Key Performance Indicators, or KPIs, are a frequently used business tool to help leaders to keep a close eye on the performance of an organization, a team, or an individual service, such as Telebehavioral Health.
With renewed focus on the financial performance of healthcare, it’s a good idea for healthcare leaders at all levels to take note of the principles that have successfully been used in other industries, KPIs being one of them.
The goal is to find the vital few metrics that can accurately answer the critical questions that leaders are asking: the key indicators of the telehealth service’s performance.
For a Telebehavioral Health service, there are many things you can measure: minutes spent online, the ratio of video to phone calls, the miles patients saved by not having to drive to the clinic, revenue generated, the number of averted hospitalizations, and maybe even marriages saved.
But not every measurement is a good indicator of the service’s performance and it is critical to identify the key performance indicators (KPIs) that provide the leaders with actionable data.
Telebehavioral Health Performance Objectives
In the last article I introduced six objectives that are critical for most Telebehavioral Health services, especially those launched in 2020 in response to the Covid-19 health crisis.
In that article I discussed the first two, Improved Outcomes and Financial Sustainability. Let me describe the remaining objectives before we come back to the topic of KPIs.
3. Clinician Satisfaction
High clinician satisfaction is a key performance objective, because without the clinicians support and engagement, no Telebehavioral Health service will ever be high performing. Many organizations in other industries put the needs of the customer first, but it is the really great organizations that treat their staff and employees right.
I am truly convinced that of all the objectives for any telehealth service, clinician satisfaction is the most important one. Which is why I highly recommend that organizations adopt a “Physicians’ Bill of Telehealth Rights” to publicly declare their commitment to creating a satisfying experience for clinicians.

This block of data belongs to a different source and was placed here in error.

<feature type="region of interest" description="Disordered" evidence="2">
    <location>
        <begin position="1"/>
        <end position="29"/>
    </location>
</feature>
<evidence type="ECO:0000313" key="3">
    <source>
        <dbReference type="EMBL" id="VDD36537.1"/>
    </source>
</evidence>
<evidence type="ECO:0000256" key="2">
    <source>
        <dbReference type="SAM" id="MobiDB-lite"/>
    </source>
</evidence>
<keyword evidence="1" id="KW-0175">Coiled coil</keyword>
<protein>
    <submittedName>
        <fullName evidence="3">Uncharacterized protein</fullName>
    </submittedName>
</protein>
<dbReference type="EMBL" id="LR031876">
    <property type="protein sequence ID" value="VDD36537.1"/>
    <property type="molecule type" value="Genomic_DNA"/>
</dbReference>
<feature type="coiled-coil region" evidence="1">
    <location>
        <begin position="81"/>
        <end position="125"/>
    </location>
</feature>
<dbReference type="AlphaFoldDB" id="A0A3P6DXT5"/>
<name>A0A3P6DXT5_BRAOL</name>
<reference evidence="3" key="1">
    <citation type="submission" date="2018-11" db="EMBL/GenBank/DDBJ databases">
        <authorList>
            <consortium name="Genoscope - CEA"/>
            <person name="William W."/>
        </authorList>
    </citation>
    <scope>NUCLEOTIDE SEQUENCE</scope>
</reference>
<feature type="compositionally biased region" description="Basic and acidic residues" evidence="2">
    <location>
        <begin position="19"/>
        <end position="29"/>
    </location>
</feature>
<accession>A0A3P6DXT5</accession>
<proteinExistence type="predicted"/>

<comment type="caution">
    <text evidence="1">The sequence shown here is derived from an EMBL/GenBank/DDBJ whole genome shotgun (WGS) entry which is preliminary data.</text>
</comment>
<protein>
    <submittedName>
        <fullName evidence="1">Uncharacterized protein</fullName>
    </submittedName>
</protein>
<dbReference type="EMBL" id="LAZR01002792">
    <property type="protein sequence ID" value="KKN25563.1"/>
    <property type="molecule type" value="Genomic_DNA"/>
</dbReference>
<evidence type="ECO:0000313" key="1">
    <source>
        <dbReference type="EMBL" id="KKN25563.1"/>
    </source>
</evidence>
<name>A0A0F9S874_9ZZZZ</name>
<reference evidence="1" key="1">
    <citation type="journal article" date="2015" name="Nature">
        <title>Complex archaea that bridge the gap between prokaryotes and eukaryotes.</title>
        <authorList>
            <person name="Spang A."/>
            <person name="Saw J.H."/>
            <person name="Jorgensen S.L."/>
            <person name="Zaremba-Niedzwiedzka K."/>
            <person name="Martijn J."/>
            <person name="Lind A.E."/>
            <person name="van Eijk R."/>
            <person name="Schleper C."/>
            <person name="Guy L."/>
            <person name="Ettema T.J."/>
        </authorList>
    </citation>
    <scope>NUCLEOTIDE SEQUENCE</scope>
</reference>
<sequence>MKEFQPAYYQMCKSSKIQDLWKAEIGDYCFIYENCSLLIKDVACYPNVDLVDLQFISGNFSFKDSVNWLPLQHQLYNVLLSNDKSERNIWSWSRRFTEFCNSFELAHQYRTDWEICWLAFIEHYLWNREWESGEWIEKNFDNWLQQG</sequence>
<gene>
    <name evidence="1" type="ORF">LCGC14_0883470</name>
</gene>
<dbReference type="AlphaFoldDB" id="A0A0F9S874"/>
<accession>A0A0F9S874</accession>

Clinician Satisfaction can also have a high impact on Financial Sustainability. In the current competitive environment, clinicians may be seeking other employment opportunities if they are not satisfied and patients, who have an increasing menu of online offerings, may also “quit” their counsellor if that counsellor does not seem too happy with the provision of Telebehavioral Health.
4. Patient Satisfaction
Patient satisfaction is closely related to clinician satisfaction: without an engaged clinician that is confident in the use of this new technology, very few patients will have a stellar experience or would recommend the experience to “friends and family”.
Patient satisfaction is also the underlying first step toward achieving improved health outcomes. This is more important in Telebehavioral Health than in any other clinical specialty. Without the engagement of the patient in their care plan, in their treatment, the achievement of outcomes is elusive.
5. Staff Satisfaction
Finishing out the trifecta of satisfaction (illustrated as a smile in the graphic) is the satisfaction of the staff. While not as critical as the clinicians’ satisfaction, the staff’s satisfaction (or rather their dissatisfaction) will have a great impact on the physician’s satisfaction and, in the case of scheduling appointments or collecting co-pays, also on the patient satisfaction.
6. Meet the Demand for Behavioral Health Services
This performance objective may be the odd one out, but it is one that is on most behavioral health services leaders’ minds. For years, if not decades, we have experienced a shortage of qualified behavioral health providers and access to behavioral health, even before the Covid-19 health crisis, has been inadequate at best.
Therefore, this objective does not only aim at the performance of the behavioral health team, but at its responsibility to the greater good: “how can the limited resources we have be optimized so that we can serve as many clients as possible?”
Key Performance Indicators for Telebehavioral Health